Merkies: ‘Austerity agreement is poison pill for Greece’

18 August 2015

Merkies: ‘Austerity agreement is poison pill for Greece’

On Wednesday Parliament will debate the new loan agreement between the European Union and Greece. The SP will not be voting in favour of this agreement. ‘Once again the Greeks are being prescribed the bad medicine of inhuman austerity,’ says SP Member of Parliament and parliamentary spokesman on financial affairs Arnold Merkies. ‘This agreement is bad for Greece and bad for the Netherlands.’ We posed Merkies three questions on the accord.

The European Union and Greece have reached an agreement on fresh loans. Is that good news?

No, it isn’t an agreement which will help the Greek economy back on to its feet. It’s a continuation of the old troika policies of inhuman spending cuts and privatisations. It’s long been clear that these policies have failed, added to which the money that is to be lent to the Greeks is meant primarily to repay creditors such as the ECB and the IMF. A massive slice of this money will go directly to the Greek banks. In exchange for the loans unreasonable demands are being put on the Greek people, demands which will prove counterproductive. In short, this is no solution. Very shortly we’ll be back in Parliament talking about this same problem yet again.’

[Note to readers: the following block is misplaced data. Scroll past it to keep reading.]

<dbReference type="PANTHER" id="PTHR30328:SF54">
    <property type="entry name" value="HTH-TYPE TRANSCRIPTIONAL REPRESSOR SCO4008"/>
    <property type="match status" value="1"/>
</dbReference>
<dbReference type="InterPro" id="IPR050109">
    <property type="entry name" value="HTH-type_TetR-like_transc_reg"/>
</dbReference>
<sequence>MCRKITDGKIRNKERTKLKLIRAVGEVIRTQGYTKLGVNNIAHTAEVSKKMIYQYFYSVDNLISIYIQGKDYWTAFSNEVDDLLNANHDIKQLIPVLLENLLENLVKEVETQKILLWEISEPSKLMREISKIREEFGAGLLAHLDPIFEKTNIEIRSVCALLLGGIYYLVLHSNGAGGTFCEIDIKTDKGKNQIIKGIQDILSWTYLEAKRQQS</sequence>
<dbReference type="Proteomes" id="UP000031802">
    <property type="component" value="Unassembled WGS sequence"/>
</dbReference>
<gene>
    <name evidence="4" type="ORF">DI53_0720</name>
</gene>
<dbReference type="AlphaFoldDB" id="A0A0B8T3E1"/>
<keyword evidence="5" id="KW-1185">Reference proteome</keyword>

So you’ll be voting against the agreement? Wouldn’t that leave the Greeks in the lurch?

We will indeed be voting against the agreement. The medicine that the creditors have given to the Greeks turns out to be a poison pill, one whose results are widespread poverty and sky-high unemployment. It’s against this antisocial European politics that the Greeks voted in June en masse, saying ‘no’ in a referendum. Instead of carrying out a thorough new study of the drug, it was prescribed anew, and the dose was even raised. On top of the many spending cuts which have been carried out over the last few years, the EU is now demanding further deep cuts in social security and pensions. Fundamental labour rights are once again in jeopardy, including the right to strike and to collective wage bargaining. State-owned enterprises must be dumped en masse in a clearance sale. Moreover, unrealistic assumptions have been made about the yield from these privatisations.

What is the solution in the SP’s view?

The SP advocates a number of things, principally the restoration of the Greek economy through investment. The Greeks gain nothing from such a strangle-hold agreement, but rather need space. That means amongst other things that Greece must be given room to invest in the economy. So unreasonable demands must be dropped along with spending cuts which simply exacerbate the humanitarian situation in Greece. Instead, purchasing power must be boosted with intelligent investments. A rapid and social solution is also in the interest of all Dutch people. Because the sooner the Greek economy is restored to health, the sooner the country can repay its debts, including to the Netherlands.

Tackling corruption must be the priority along with a decent system of tax collection. Attacking tax evasion is going to need other countries’ help. The Netherlands should, furthermore, look into its own role. As things stand our country makes it possible for multinationals active in Greece to avoid taxes by setting up mailbox companies here. This is something which the government must bring to an immediate end.

You are here